Is cryptocurrency the same as owning a stock?

Understand each asset class and the role they play in your portfolio before you buy.

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This article was originally published on Fool.com. All figures quoted in US dollars unless otherwise stated.

Many investors are considering adding cryptocurrency to their investment portfolios if they haven't already. But investors shouldn't conflate holding cryptocurrency with holding a stock. The two asset classes are very different and behave very differently.

The differences between cryptocurrency and stocks are actually a good thing. It'll make your portfolio truly diversified. But it's important to understand what you're buying and how it might affect your portfolio's risk profile and returns.

What is a stock?

A stock represents equity in a company. When you buy a share of Apple stock, for example, you're essentially buying a tiny fraction of the company's operations and assets. 

You are an owner of the company. You don't have control over the operations, but you get to vote on key aspects of the company like who sits on the board of directors and how much executives get paid. You're entitled to a portion of the assets of the company. And anytime someone buys a new iPhone or Mac, you technically earn a few fractions of a penny.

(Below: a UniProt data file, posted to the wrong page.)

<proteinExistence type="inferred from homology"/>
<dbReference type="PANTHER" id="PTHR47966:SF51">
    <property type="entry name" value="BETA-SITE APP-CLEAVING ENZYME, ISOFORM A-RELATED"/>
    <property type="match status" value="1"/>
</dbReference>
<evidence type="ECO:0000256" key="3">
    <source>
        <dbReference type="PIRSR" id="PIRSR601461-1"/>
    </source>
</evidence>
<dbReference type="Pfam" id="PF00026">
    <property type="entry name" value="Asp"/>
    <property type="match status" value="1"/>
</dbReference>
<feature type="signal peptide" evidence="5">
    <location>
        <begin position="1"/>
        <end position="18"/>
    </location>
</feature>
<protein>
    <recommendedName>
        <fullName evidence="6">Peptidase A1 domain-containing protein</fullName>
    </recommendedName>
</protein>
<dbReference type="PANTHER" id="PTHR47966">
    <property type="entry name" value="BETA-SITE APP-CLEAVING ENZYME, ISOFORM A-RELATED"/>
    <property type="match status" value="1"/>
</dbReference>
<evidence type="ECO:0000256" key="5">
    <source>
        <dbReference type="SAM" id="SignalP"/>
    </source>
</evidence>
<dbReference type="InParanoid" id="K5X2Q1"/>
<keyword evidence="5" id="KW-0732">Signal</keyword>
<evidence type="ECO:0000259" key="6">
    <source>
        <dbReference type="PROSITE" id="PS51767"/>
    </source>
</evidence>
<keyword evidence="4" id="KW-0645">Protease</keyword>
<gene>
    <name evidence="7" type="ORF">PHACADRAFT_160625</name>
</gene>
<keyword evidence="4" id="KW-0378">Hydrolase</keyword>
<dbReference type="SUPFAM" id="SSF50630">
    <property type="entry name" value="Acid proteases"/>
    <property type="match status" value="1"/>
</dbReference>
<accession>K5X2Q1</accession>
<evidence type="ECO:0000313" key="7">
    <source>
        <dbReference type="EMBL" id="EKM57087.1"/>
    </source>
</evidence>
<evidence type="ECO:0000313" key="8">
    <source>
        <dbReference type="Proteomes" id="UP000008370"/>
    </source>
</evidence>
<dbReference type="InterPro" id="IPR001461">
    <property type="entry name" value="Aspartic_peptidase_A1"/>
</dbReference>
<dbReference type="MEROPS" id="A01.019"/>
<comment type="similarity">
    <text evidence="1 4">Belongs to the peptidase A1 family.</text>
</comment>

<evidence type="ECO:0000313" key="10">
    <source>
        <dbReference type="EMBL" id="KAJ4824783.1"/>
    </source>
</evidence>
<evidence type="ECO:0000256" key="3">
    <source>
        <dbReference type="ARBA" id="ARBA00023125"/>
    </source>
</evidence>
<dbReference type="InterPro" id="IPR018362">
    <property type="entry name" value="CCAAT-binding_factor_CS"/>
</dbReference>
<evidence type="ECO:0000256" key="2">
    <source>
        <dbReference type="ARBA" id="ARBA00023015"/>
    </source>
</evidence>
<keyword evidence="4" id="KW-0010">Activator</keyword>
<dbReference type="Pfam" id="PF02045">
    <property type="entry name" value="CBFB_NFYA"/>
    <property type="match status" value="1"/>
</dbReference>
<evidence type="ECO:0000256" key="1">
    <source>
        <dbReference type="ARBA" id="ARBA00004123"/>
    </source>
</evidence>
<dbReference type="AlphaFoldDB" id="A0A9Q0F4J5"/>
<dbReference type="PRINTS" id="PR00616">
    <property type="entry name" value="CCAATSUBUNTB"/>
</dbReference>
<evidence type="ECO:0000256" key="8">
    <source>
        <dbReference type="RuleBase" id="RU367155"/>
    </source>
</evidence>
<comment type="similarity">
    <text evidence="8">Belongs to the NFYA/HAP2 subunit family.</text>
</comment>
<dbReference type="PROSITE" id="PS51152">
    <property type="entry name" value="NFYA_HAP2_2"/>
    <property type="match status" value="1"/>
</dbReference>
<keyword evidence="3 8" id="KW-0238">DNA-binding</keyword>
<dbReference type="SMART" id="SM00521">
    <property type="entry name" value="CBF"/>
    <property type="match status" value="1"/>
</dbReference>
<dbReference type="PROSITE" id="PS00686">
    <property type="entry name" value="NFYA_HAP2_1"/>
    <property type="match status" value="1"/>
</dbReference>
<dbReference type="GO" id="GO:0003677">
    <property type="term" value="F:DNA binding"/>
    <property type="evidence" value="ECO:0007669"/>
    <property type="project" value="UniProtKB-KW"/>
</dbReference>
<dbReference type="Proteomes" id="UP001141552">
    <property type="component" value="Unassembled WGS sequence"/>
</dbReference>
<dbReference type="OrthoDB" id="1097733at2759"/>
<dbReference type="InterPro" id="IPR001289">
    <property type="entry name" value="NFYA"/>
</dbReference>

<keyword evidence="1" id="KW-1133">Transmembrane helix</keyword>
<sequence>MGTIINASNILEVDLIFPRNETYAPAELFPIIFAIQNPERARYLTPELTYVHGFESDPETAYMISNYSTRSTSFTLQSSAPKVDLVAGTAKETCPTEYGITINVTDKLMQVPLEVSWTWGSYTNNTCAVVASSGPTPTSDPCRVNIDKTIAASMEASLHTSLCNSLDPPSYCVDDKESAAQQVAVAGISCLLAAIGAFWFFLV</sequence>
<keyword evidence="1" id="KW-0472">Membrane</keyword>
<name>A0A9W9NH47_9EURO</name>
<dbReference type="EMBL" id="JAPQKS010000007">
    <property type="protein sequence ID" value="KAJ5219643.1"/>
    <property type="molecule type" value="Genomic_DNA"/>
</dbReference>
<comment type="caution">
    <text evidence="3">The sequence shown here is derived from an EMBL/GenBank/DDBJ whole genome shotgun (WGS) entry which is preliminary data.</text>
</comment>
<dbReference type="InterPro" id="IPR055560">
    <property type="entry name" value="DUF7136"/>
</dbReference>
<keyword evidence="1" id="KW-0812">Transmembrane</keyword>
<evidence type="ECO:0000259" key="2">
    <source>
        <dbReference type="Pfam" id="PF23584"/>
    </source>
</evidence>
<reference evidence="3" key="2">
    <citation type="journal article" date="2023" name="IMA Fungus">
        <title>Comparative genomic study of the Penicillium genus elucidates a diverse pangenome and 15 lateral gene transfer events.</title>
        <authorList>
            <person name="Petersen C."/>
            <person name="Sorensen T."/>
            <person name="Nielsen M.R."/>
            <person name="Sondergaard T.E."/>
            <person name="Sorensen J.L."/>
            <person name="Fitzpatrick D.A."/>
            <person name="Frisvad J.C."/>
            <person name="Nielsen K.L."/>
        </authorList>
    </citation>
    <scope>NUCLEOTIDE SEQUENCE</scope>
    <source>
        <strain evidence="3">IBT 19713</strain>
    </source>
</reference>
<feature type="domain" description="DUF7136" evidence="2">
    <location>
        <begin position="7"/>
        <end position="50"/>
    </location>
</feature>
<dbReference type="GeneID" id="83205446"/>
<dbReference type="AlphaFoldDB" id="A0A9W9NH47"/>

A corporation will sell stock and give up some control of the company in order to raise funds to grow the business. Early employees may receive shares of the company as compensation instead of cash because start-ups may be devoting all of their cash to growing the business. A company may make a public stock offering to raise more funds or list its stock directly on an exchange to allow early investors to sell some of their shares and cash out.

What is cryptocurrency?

Cryptocurrency is a term used for various digital currencies that rely on blockchain technology to provide a secure payment network and eliminate double-spending. Instead of relying on a central bank, cryptocurrencies use a network of computers to confirm transactions.

A cryptocurrency is issued directly by the blockchain it uses. For example, the Bitcoin (CRYPTO: BTC) blockchain will issue a certain number of coins for the network node that confirms the next block in the blockchain. Cryptocurrencies are also used to pay the fees to process transactions on the blockchain.

Similarly, Ether (CRYPTO: ETH) is the cryptocurrency associated with the Ethereum blockchain. But many crypto tokens use the Ethereum blockchain to run decentralized finance applications. A project like Uniswap (CRYPTO: UNI) uses the Ethereum blockchain to run its exchange, which means Uniswap users need to use Ether to perform transactions. So, buying Ether is a bet that the Ethereum blockchain will continue to expand in functionality as more decentralized applications gain adoption.

You could also buy tokens directly. Tokens for DeFi projects like Uniswap may be utility tokens or governance tokens.